Joint efforts fuel Canada’s cleantech boom
Energy sector’s unique ability to collaborate strengthens its low-carbon offerings
by Brittany Elves
Canada’s oil and gas industry is recognized as having a level of cooperation on cleantech research and development that is unprecedented globally. Today that cooperation is resulting in a flood of new cleantech development projects.
Here are a few emerging partnerships in cleantech initiatives to watch:
If you’re starting to get lost in all the colours of hydrogen – grey, blue, green – there are multiple pathways for hydrogen production. Each pathway is differentiated by the colour spectrum from black to yellow; however, most have not been commercialized.
Hydrogen can be generated from biomass (yellow), water (green, pink), and fossil fuels (black, brown, grey, blue, turquoise). The colour designation relates to the cleanliness of the power source used in generation, the associated emissions, and whether or not they are captured.
Baker Hughes has announced an investment in Vancouver-based Ekona Power Inc. to advance development of a unique low-cost methane pyrolysis technology platform to produce cleaner turquoise hydrogen.
Compared to traditional steam methane reforming processes used to produce industrial scale hydrogen, Ekona’s process can produce hydrogen at costs on par with current systems while reducing emissions by more than 90 per cent.
The technology will be applicable to many markets including upgraders, refineries, chemical plants, and natural gas transmission and distribution companies looking to reduce their GHG emissions footprint.
Decarbonizing existing assets
TC Energy and Irving Oil announced they will work together to lower emissions by decarbonizing existing oil and gas operations and deploying new technologies.
The partnership’s initial focus will consider a series of upgrades at Irving Oil’s refinery in Saint John, New Brunswick, with the goal of significantly reducing emissions through the production and use of low-carbon power generation.
Other opportunities such as the production and distribution of low emission hydrogen and establishing a world class carbon capture and sequestration network will aid in decarbonizing local industries and position Atlantic Canada for development and job opportunities well into the energy transition.
TC Energy and Irving Oil have a history of working together, including the development and operation of the Grandview Cogeneration plant, reducing the carbon intensity of the top-tier Saint John refinery resulting in up to 750,000 tonnes of avoided GHG emissions – the equivalent of taking over 160,000 vehicles off the road.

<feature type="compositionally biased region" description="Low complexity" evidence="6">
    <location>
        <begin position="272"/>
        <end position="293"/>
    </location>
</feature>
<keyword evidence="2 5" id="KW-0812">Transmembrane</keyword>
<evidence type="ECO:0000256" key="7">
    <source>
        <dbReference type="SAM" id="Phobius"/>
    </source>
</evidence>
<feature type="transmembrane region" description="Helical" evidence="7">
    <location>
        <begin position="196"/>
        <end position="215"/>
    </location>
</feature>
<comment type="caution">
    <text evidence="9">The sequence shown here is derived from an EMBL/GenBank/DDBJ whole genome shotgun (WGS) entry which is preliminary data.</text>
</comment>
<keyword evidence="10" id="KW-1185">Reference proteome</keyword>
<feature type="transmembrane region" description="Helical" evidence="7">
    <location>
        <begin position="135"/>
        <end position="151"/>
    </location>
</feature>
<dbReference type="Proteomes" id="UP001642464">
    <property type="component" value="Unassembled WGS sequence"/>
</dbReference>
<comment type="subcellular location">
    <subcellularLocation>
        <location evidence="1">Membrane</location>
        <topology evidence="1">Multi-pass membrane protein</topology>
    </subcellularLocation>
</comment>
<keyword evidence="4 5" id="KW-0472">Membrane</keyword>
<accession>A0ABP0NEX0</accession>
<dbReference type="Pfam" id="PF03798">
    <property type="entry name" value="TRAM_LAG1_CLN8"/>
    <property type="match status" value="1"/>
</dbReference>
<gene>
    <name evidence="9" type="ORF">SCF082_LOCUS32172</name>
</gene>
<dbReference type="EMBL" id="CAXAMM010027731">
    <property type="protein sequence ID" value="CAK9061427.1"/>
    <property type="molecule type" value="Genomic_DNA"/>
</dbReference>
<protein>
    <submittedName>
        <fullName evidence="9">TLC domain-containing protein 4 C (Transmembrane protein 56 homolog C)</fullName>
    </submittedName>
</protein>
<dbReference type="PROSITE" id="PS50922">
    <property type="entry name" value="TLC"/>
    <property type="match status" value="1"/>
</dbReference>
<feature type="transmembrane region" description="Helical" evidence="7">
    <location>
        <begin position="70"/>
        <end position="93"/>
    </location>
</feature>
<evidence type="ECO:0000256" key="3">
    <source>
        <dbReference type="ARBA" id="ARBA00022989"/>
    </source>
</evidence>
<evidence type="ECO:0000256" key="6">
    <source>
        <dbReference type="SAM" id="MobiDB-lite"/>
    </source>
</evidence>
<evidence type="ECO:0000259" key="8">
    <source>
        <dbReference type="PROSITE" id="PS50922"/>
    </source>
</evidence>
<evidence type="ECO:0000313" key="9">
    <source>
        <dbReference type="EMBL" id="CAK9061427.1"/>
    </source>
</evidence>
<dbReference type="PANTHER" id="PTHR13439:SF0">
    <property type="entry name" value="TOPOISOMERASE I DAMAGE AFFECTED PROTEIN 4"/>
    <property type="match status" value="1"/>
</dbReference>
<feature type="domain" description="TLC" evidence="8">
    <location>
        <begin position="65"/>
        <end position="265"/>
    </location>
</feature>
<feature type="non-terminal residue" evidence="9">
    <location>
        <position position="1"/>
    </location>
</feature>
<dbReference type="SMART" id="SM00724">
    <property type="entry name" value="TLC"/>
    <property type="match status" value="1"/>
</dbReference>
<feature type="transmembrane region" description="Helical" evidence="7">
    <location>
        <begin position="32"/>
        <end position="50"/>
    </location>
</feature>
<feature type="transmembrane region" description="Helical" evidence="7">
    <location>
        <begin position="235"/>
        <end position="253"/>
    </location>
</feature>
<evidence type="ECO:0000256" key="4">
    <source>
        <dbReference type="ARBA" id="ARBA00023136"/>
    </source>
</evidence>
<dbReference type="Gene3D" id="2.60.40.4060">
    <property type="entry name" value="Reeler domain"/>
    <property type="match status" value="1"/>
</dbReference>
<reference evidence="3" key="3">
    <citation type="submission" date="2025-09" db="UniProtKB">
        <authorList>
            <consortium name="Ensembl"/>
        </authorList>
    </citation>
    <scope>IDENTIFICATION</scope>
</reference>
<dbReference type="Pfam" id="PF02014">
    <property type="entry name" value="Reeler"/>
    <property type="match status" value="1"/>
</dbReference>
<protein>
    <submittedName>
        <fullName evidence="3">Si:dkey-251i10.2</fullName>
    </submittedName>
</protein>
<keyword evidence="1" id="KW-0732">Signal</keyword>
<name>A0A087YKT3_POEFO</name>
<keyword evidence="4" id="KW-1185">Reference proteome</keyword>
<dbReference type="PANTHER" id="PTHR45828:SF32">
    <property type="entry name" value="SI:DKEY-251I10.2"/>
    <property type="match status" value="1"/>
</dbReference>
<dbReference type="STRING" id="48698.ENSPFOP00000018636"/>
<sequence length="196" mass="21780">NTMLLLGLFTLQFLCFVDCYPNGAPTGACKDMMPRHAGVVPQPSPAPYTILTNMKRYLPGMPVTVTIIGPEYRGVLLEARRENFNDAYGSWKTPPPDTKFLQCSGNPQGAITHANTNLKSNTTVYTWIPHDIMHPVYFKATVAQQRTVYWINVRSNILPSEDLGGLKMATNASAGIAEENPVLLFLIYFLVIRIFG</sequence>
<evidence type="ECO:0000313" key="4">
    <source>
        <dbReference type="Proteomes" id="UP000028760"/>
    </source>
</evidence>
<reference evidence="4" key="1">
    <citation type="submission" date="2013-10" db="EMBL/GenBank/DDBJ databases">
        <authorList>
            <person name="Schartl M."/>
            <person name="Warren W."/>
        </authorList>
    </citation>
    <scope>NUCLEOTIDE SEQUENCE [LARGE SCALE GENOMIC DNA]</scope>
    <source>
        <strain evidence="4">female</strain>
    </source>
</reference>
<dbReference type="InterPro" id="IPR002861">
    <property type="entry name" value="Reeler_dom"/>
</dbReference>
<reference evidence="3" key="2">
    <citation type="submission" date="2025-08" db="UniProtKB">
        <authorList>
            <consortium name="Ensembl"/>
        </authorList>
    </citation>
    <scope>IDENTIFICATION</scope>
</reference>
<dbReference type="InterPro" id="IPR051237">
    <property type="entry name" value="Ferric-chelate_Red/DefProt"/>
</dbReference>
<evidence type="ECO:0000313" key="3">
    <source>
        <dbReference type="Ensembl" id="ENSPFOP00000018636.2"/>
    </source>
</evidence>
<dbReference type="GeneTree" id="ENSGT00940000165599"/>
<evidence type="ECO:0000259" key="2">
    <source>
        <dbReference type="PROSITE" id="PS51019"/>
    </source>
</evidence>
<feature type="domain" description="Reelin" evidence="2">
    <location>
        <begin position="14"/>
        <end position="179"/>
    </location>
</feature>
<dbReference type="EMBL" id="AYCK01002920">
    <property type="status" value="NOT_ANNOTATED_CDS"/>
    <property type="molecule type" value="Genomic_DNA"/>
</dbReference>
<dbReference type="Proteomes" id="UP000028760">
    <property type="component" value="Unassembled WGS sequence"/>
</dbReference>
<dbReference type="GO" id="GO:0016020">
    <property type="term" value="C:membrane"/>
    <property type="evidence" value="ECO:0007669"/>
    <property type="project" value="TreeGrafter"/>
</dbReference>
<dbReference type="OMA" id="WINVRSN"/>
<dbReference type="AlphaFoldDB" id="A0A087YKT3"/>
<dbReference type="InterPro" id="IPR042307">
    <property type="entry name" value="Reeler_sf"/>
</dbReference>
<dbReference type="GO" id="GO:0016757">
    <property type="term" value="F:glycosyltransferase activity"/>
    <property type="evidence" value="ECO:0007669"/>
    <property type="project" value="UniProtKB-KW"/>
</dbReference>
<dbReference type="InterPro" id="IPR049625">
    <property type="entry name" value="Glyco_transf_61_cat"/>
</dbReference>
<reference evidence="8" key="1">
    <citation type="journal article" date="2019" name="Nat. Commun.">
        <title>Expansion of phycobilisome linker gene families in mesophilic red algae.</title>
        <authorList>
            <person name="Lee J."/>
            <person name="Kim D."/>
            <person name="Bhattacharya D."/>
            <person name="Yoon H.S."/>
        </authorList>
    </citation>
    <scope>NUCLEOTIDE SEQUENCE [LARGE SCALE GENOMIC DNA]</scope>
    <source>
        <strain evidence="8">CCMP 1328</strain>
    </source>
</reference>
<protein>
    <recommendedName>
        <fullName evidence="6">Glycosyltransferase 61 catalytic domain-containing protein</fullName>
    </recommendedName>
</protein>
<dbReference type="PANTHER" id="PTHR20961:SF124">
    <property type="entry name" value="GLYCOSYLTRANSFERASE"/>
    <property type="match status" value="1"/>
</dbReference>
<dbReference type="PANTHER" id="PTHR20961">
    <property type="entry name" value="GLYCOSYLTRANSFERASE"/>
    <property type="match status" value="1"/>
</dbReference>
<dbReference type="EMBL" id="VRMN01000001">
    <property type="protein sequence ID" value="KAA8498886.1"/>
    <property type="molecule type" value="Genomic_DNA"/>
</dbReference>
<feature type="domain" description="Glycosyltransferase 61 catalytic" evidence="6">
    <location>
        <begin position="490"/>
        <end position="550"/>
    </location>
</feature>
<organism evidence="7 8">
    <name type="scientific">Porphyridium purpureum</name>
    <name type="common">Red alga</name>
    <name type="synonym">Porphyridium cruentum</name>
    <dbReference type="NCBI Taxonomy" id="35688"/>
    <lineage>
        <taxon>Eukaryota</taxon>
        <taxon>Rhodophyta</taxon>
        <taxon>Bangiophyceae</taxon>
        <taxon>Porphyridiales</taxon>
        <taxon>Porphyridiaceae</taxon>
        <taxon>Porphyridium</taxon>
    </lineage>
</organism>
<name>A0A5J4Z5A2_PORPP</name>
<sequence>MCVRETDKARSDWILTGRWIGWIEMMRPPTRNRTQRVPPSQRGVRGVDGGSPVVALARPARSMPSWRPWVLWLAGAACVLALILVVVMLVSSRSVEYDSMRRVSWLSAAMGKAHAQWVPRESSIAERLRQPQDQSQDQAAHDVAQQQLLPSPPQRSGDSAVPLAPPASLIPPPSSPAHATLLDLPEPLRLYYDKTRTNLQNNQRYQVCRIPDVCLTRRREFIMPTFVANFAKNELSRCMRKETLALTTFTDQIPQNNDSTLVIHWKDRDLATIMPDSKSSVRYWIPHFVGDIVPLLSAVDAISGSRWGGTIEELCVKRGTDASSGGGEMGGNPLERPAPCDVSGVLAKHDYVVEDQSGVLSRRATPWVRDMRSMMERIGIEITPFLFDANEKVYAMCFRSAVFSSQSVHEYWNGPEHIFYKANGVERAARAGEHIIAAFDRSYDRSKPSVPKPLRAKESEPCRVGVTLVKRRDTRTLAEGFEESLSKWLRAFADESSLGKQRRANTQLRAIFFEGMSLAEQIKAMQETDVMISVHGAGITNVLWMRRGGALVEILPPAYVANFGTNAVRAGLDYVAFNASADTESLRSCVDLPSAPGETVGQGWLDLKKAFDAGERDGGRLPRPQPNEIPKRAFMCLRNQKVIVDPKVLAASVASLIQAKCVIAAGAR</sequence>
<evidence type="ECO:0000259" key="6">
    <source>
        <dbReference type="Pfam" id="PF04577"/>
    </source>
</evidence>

Solar farm to power refinery
Shell Canada has announced plans to build a 58-megawatt solar farm adjacent to the company’s Scotford refinery and chemicals park near Edmonton.
Shell subsidiary Silicon Ranch will build and operate the solar farm which is expected to produce enough renewable electricity to provide 20 per cent of the refinery’s energy needs for at least the next 25 years.
While most solar farms are typically built in the southernmost portion of the province, this project will mark the first large-scale solar installation in Alberta’s industrial heartland and be designed with panels that can capture sunlight reflected off snow.
Emissions reduction and economic recovery
Canadian companies Suncor Energy and ATCO Ltd. are collaborating on a potential hydrogen project near Edmonton that would produce more than 300,000 tonnes per year of clean hydrogen using advanced technology to capture more than 90 per cent of the emissions generated in the production process.
Suncor and ATCO have established projects throughout the province that support thousands of jobs and hundreds of communities. This encourages investment along the hydrogen value chain; from production, to carbon capture and storage, and end-uses such as hydrogen fuel cell trucking.
Eighty-five per cent of the produced clean hydrogen would be used to supply existing energy demand, with 65 per cent of the output used in refining processes and cogeneration of steam electricity at the Suncor Edmonton Refinery, reducing refinery emissions by 60 per cent.
In addition to supply clean hydrogen to Suncor and the Alberta gas grid, the project would make hydrogen volumes available for other industrial, municipal, and commercial transport users.
The hydrogen production facility would be located at ATCO’s Heartland Energy Center and could be operational as early as 2028, reducing carbon dioxide emissions in Alberta by more than two million tonnes per year.
Polaris Carbon Capture and Storage
Indigenous leaders have reached a deal to work with Shell Canada on the company’s proposed Polaris carbon capture and storage project northeast of Edmonton. First Nations partners are working to raise funds for a potential agreement to acquire an equity position in the storage hub.
Polaris will be the second CCS project at Scotford. The first, Quest, started operating in 2015 and has so far safely sequestered more than six million tonnes of CO2.
The project will create 2,000 jobs and have the capacity to capture and store up to 750,000 tonnes of carbon per year from the Shell-owned Scotford refinery and chemicals plant, the equivalent of removing over 160,000 vehicles from the road each year. If approved, operations would start in the mid-2020s.
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